It is one of those "everyone knows" facts of life in the sailing world: if you are designing, building or buying a world-class superyacht or racing boat, make sure you first talk to Southern Spars.

Founded locally and previously based at Westhaven, the relocated spar-maker - now owned by the North Technology Group - is one of the world's best in the business.

With its headquarters in the West Auckland suburb of Avondale, Southern Spars now boasts branches in the United States, Denmark, Spain and South Africa.

It also has a rather neat piece of new kit: a just-developed TPT plotter, based at the company's Custom Projects facility, which is also in Avondale.

TPT stands for "thin ply technology" and, says Southern Spars technology manager Wayne Smith, is about to revolutionise the world of laminate composites.

Smith says the TPT plotter allows Southern Spars' designers an almost unlimited amount of freedom when planning projects.

"Our designers now have the ability to design products using whichever ply angles are optimal for the loading situation at every point on the spar or boom," he says.

"The plotter then lays the carbon fibre laminate more accurately and efficiently than can be achieved by hand.

"It is also possible to individually position pieces rather than being required to lay all adjacent plies parallel to one another."

The use of TPT carbon fibre technology for manufacturing masts and booms stemmed from leading-edge sail materials technology developed by Createx of Cossonay in Switzerland for the 2007 America's Cup.

North Sails, also part of the North Technology Group, acquired the technology after the Cup and redefined the process to become North 3Di.

In 2009, research and development staff from North Sails and Southern Spars saw the potential in applying the 3Di material processing knowledge to rigid carbon fibre-epoxy composites.

Smith was one of those who played key roles in the extensive research and development programme that covered resin chemistry, tape processing, tape-laying techniques and lamination methods and which culminated in the creation of the new Southern Spars' TPT lamination process.

"The use of TPT has revolutionised the world of laminate composites by providing a more efficient and precise manufacturing process with no limitation to angle, area and thickness," Smith says. "In the future, we aim to plot all carbon products in TPT."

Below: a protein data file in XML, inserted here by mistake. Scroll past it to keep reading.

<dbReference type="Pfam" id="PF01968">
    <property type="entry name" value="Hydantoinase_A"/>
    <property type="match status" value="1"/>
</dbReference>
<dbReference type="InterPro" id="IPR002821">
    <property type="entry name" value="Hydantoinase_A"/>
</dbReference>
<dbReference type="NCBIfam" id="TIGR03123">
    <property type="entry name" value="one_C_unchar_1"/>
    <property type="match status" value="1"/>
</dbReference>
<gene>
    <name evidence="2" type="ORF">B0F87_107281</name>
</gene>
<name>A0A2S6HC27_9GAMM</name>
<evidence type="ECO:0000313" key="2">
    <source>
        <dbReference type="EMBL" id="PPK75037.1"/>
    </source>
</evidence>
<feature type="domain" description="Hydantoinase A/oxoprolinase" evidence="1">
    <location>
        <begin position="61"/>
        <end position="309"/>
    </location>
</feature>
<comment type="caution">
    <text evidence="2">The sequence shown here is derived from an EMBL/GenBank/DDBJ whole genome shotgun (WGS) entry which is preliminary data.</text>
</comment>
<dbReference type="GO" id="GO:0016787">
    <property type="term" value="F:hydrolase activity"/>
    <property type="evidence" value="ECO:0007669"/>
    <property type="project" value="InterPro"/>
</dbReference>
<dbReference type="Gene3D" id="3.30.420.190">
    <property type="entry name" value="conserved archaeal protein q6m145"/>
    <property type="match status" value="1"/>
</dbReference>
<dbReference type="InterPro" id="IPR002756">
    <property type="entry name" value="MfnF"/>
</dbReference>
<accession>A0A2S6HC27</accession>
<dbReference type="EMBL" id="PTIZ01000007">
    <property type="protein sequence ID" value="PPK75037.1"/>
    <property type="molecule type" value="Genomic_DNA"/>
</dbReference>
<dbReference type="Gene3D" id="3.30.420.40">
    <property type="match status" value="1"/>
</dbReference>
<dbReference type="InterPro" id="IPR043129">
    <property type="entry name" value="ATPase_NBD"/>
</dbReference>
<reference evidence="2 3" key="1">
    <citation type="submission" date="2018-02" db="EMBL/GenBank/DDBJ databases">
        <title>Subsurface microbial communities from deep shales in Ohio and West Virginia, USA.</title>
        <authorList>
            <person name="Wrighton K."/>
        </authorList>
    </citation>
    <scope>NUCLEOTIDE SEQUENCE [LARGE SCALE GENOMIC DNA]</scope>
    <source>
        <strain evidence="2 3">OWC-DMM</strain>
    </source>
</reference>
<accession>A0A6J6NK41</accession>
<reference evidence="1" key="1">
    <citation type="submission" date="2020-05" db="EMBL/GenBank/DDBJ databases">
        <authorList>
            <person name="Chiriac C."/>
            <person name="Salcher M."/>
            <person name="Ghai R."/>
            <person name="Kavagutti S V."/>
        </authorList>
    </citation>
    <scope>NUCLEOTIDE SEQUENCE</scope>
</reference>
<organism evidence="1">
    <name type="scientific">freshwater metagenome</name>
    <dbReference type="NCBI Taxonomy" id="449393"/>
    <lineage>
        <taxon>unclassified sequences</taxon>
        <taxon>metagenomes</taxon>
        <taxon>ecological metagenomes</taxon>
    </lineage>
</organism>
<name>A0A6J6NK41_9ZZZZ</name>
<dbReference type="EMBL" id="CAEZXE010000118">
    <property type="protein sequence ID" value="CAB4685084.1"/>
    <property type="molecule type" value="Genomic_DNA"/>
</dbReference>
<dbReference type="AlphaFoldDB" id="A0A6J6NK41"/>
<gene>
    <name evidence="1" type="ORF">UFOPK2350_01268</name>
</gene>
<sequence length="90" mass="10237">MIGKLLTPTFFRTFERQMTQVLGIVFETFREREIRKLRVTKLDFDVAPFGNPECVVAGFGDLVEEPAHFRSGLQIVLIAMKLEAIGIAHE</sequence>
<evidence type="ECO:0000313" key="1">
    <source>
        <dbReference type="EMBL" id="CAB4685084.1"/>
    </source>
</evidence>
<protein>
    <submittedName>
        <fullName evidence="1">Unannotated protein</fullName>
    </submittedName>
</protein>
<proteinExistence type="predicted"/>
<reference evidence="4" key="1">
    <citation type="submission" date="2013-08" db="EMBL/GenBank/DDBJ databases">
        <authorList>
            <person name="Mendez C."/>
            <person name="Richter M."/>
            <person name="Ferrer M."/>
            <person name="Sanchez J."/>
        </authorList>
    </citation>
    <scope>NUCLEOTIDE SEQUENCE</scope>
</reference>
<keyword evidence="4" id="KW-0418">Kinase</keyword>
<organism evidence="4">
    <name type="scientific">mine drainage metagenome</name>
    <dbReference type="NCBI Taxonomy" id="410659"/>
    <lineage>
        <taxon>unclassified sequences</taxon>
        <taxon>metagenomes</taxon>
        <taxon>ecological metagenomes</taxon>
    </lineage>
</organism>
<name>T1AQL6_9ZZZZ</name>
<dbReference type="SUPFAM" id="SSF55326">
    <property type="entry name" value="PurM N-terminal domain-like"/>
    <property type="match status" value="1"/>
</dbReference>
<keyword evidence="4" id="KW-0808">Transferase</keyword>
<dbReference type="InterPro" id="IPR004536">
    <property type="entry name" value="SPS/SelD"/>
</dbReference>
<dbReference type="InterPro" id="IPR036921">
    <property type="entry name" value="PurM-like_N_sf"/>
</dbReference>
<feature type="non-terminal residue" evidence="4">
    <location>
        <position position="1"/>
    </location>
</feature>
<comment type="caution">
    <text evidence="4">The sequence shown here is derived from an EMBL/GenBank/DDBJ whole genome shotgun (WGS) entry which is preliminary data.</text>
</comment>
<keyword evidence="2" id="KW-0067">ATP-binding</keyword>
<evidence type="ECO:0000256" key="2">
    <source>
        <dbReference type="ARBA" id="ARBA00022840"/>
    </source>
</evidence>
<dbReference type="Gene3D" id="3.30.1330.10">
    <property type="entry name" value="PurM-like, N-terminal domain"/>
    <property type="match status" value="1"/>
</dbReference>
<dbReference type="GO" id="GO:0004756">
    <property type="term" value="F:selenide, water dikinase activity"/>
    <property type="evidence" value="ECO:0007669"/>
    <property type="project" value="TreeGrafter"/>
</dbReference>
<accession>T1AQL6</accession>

For Southern Spars director Mark Hauser, the installation of the automated TPT plotter is another step in the company's redevelopment of its New Zealand facilities. This saw staff and projects previously completed on two sites come together into the one purpose-built 10,000sq m factory in Avondale.

"The addition of the on-site TPT plotter provides yet another level of efficiency in our manufacturing process for the Custom Projects team," he says.

"The demand for larger and more technically advanced superyacht and grand-prix race rigs continues and, with our TPT technology, we are at the very forefront of industry developments."

Hauser says that adopting TPT carbon fibre laminate has allowed Southern Spars to use higher-quality laminates than its competitors.

"In turn, we are producing spars that are far lighter and stiffer than ever before."

He says the performance potential of Southern Spars' TPT process has already been proved by yachts such as the TP52s, 18ft skiffs and RP42s.

"These projects were built using TPT materials from Switzerland. Now, with a new TPT plotter located only a few metres away from the mast moulds, the pre-built TPT complexes are plotted as they are required."

Hauser and Smith clearly see TPT as the way of the future for the yachting world in general and Southern Spars in particular.

"The TPT plotter has pushed the technology, design and performance boundaries once again," says Hauser. "And this will be reflected in all the yachts stepped with one of our new TPT-based spar and rig packages."

TPT plotter
What: New thin-ply technology plotter

Where: Southern Spars' Custom Projects, Avondale

What: Creates a more efficient and precise manufacturing process with few limits to angle, area and thickness.